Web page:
Fizzy drinks a predictor of future health problems, Australian study

Posted by AFN Staff Writers on 4th April 2012

Researchers from the University of Sydney have found that 12-year-olds who drink one or more fizzy drinks or cordial a day have narrower arteries in the back of their eyes, increasing their chances of heart disease and high blood pressure in later life.

The study looked at around two thousand 12-year-old children in 21 high schools in Sydney. It was an extension of a study that last year found similar damage to children who watch too much television. The damage does not affect their vision.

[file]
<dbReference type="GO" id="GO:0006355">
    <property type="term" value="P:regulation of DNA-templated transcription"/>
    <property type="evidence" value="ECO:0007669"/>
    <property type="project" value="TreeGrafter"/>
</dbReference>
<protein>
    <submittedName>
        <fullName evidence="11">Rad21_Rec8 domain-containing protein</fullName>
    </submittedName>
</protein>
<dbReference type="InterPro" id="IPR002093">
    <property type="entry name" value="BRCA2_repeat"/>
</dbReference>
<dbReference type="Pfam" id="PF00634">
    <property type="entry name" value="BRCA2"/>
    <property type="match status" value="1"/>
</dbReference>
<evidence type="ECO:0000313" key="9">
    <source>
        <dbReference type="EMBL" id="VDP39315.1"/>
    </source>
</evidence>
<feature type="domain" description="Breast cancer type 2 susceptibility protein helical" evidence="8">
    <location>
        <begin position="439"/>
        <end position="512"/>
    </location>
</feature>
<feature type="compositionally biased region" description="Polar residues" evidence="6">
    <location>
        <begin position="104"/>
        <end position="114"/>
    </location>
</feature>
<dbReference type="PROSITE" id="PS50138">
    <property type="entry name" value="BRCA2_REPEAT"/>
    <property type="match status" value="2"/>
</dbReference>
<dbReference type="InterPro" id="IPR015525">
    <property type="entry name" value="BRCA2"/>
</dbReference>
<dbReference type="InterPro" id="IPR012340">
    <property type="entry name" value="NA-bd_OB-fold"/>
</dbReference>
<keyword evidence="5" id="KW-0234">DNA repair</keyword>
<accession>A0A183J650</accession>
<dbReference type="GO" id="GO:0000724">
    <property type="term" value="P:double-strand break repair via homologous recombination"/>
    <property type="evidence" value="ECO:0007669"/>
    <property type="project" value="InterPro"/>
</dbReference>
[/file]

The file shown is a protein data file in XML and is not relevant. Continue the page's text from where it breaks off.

Lead author of the study, Dr Bamini Gopinath said, “We measured their total carbohydrate intake over the whole day from foods like bread, rice and pasta. By examining the back of the eyes, we can see the health of a person’s blood vessel system.”

The study found that children with a high consumption of soft drinks and carbohydrates had a more adverse micro-vascular profile compared to those who did not drink so many soft drinks or eat so many carbohydrates.

Dr Gopinath said, “Retinal micro-vascular diameter is a potential marker for future cardiovascular disease and high blood pressure in adults. This is the first study to show that the effect of carbohydrates and fizzy drinks in childhood is linked to a narrowing of the vessels in the retina.

Dr Gopinath said she would be very interested to see whether the damage persisted, once data from the follow-up study on the same children at age 17 was analysed.